Home Run Prompts Kindness

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Home Run Prompts Kindness

What makes sports great?

A question I've come across many times, yet still struggle to find a satisfying answer to.

My sports journalism lecturer, San Jose Mercury News sports columnist Mark Purdy, said sports are regularly scheduled drama, which must be the main reason people are so drawn to them.

I agree with Purdy's statement, but also believe that there has to be something more to it, something deeper and more meaningful.

Sports unite people in a common belief that their team can win, however improbable or downright impossible.

Sports can act as an escape for some, bringing back nostalgic memories of simpler times, when you were a kid and all that mattered was the love of the game.

Sports can also celebrate the human spirit.

Last Monday, in a game between Western Oregon University and Central Washington University, Sara Tucholsky of Western Oregon hit the first home run of her career, a three-run shot to center field, to give Oregon an early 3-0 lead.

Yet as the senior rounded first base on her home-run trot, she missed the bag and was doubling back to tag it when her leg gave out underneath her.

Tucholsky crawled back to first base in pain.

The umpires confirmed that, according to the rule book, Tucholsky must be replaced at first base with a pinch runner, taking away the first home run of her career, and instead recording it as a two-run single.

The other option was for Tucholsky to finish running the bases herself without any assistance from her teammates, coaches or trainers—as an active base runner, if she was touched by anyone on her team, she would have been called out.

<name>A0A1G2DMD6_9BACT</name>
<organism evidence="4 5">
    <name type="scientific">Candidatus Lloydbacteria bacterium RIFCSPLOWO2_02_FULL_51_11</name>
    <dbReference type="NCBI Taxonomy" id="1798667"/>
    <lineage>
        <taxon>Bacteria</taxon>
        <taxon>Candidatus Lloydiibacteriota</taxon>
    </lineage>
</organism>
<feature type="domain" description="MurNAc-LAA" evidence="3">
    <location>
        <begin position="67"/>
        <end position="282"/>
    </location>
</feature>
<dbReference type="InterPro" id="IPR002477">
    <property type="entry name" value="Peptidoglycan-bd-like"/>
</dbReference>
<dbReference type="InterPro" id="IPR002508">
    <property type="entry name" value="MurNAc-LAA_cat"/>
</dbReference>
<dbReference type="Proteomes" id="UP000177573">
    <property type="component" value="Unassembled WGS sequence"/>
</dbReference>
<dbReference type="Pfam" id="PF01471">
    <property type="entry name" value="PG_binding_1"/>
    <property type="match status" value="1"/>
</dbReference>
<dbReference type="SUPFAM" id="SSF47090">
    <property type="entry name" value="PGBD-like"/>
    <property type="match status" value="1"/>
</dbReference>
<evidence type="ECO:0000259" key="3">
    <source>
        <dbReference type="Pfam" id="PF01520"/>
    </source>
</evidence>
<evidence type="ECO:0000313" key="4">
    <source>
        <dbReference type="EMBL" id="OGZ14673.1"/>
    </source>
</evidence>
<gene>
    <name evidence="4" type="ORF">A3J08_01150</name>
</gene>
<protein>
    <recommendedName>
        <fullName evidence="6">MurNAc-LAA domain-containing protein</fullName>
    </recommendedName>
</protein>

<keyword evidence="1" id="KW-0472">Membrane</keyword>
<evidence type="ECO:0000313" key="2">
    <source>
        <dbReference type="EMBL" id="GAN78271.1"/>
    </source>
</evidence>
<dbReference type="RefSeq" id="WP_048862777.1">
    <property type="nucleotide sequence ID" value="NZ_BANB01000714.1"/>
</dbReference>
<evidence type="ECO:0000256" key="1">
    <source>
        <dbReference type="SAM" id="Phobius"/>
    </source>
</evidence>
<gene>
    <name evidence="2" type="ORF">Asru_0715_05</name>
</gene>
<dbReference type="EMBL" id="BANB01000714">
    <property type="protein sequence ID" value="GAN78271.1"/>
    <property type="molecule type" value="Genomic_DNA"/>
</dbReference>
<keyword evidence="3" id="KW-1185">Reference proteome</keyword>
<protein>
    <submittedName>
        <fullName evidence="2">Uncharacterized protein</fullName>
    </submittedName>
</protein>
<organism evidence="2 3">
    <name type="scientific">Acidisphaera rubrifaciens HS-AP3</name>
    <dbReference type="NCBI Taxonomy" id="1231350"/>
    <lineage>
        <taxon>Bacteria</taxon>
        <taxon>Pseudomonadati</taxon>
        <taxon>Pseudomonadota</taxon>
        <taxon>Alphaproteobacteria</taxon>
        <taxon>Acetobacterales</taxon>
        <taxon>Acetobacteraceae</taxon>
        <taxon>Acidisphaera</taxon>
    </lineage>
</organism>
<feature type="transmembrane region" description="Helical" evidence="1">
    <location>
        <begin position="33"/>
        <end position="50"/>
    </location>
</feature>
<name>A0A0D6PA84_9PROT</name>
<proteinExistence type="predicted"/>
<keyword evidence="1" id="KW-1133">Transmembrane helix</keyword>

It was then that Mallory Holtman and Liz Wallace of Central Washington volunteered to carry the injured Tucholsky around the remaining bases to complete her home run.

Cradling Tucholsky between them, the two lowered her at each passing base so that she could tap her left foot on the bag.

When the three players finally reached home plate, they were greeted with a standing ovation.

"It kept everything in perspective," Western Oregon Coach Pam Knox said in an ESPN article. "It was such a lesson that we learned—that it's not all about winning. I will never, ever forget this moment."

Acts of sportsmanship like this add to the mystical aura that surround sports.

Acts like this make sports great.

This article was originally published in The Santa Clara. It is reproduced with permission from the author, Cecile Nguyen, the sports editor.

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